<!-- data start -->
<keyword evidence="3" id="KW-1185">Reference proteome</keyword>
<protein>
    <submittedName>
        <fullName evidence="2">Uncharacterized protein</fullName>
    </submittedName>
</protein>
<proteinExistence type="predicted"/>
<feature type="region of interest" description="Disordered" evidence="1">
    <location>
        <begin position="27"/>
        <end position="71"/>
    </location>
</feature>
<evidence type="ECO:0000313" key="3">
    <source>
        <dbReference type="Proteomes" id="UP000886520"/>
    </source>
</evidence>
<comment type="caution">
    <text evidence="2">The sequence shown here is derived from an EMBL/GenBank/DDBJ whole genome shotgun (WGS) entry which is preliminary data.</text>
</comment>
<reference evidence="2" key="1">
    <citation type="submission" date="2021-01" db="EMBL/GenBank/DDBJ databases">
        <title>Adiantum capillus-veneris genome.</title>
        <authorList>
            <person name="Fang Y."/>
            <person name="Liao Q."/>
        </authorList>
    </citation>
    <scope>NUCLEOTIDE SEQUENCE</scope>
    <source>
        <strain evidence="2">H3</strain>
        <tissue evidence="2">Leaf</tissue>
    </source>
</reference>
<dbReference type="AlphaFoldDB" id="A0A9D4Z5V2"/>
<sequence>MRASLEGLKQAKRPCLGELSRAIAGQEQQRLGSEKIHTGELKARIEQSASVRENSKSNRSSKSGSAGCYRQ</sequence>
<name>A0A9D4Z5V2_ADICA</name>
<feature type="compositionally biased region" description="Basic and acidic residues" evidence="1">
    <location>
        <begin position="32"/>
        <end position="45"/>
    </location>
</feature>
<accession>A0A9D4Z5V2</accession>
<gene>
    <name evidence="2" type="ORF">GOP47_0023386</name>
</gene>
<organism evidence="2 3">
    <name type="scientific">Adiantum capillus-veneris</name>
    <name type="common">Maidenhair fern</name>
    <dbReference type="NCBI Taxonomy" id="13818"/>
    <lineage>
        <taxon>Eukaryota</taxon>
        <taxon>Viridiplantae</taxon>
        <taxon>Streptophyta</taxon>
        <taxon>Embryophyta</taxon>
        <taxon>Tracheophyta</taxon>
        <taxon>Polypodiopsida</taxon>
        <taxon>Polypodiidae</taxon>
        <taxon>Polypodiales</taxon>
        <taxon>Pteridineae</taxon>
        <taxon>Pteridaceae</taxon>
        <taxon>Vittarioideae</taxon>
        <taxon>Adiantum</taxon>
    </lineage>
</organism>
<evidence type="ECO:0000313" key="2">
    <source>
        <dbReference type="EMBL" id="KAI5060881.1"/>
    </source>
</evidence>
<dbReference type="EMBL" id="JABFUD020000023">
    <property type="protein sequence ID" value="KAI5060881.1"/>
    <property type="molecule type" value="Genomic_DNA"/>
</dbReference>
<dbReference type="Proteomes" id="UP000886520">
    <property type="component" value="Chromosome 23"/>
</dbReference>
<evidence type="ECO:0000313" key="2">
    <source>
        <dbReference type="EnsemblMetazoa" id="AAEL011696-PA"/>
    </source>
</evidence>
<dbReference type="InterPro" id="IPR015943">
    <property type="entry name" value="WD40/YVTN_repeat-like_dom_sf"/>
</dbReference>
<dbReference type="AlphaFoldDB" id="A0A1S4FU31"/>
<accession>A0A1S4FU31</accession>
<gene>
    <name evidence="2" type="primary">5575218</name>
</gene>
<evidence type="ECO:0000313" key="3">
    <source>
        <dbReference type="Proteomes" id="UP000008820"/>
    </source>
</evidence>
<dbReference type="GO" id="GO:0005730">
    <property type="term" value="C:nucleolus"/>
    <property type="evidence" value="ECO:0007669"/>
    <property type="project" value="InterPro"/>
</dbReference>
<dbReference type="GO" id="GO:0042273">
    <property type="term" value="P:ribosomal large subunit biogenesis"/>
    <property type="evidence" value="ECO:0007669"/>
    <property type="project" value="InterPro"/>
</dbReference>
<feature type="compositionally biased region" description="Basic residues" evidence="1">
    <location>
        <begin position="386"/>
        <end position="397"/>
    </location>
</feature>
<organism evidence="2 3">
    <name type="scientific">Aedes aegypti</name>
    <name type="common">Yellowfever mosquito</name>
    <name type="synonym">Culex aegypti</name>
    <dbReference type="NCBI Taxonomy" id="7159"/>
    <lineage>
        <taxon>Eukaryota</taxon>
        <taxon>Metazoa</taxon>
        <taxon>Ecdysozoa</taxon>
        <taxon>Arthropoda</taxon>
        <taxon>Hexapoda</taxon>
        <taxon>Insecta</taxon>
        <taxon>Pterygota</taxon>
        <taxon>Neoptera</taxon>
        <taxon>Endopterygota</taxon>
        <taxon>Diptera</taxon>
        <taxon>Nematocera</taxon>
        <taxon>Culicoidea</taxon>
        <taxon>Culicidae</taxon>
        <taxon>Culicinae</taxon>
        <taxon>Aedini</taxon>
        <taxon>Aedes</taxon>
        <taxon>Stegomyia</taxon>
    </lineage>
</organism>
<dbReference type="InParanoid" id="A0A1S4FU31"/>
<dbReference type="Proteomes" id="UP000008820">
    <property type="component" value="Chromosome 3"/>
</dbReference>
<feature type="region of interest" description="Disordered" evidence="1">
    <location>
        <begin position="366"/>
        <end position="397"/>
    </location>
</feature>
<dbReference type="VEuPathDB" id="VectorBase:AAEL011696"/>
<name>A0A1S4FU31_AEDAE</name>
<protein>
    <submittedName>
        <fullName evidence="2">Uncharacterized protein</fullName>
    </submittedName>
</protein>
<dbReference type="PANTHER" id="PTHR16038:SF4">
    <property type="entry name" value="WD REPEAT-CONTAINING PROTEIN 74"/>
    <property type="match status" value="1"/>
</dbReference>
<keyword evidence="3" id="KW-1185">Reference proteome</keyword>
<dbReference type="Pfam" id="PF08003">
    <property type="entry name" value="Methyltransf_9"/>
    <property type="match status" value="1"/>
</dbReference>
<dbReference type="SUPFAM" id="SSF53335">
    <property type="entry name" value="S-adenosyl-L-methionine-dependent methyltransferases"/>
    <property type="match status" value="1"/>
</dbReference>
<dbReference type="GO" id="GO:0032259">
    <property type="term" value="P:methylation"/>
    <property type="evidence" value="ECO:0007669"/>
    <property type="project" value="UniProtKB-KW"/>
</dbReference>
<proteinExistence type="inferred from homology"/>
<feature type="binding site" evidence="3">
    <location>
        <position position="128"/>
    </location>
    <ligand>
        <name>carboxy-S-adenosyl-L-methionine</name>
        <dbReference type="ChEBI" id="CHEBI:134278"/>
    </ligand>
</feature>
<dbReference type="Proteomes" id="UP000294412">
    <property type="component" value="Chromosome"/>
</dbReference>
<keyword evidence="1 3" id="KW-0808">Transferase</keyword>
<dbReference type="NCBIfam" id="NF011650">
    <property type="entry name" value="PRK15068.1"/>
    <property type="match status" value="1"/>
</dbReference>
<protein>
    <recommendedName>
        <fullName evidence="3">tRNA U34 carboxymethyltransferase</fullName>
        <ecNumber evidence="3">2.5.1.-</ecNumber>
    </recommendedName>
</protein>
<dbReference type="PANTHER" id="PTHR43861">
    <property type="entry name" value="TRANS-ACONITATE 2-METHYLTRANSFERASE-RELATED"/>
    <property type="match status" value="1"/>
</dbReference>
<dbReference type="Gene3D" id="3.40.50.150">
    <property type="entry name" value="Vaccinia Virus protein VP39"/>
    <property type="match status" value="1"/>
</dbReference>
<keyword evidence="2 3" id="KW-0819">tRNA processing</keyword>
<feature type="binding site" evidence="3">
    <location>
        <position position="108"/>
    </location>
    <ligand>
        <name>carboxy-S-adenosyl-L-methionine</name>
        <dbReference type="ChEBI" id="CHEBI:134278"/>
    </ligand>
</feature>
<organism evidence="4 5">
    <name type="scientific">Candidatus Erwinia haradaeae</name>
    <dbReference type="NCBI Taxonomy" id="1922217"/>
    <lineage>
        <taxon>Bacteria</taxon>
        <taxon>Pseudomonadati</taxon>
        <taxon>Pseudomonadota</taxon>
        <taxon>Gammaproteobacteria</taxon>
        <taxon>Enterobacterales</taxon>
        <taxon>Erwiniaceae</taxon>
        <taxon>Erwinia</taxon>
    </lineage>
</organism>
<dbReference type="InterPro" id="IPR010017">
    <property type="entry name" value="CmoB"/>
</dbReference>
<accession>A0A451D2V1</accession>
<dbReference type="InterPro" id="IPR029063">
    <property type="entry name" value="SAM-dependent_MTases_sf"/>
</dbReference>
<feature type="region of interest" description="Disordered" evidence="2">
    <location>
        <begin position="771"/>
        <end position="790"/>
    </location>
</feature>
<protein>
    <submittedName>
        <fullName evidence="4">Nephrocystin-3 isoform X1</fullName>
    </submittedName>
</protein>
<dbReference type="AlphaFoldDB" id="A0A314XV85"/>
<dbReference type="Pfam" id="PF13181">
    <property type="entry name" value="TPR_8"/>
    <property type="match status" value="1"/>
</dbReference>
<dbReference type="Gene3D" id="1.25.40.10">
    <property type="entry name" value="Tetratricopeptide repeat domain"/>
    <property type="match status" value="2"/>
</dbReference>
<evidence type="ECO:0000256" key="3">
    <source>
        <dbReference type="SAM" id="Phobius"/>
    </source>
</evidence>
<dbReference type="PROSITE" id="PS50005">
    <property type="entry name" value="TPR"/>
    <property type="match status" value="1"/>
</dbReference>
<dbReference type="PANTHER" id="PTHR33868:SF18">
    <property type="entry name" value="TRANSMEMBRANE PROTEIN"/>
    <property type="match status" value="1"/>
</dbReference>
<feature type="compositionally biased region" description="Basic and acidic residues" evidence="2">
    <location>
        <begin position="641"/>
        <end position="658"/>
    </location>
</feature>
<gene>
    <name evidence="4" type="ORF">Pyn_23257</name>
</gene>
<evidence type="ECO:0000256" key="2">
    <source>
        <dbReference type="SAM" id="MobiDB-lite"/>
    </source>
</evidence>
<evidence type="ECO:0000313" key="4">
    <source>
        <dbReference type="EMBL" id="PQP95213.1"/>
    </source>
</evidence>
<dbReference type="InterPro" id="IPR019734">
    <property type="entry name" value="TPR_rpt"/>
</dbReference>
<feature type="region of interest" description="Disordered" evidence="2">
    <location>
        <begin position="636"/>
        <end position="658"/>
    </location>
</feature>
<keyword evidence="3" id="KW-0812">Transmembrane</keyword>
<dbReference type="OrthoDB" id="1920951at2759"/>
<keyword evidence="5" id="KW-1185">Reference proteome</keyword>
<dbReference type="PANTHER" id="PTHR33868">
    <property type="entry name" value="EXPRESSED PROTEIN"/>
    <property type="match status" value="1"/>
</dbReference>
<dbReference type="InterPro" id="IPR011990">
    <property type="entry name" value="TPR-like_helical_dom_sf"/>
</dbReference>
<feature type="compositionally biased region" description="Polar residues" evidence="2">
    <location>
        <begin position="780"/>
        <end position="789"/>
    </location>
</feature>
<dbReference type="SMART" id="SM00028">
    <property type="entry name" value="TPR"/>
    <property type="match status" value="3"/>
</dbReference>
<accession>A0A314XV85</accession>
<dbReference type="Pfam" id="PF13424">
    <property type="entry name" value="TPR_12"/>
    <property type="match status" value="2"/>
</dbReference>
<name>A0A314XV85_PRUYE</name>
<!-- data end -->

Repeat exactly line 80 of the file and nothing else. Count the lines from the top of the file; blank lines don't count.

<evidence type="ECO:0000313" key="2">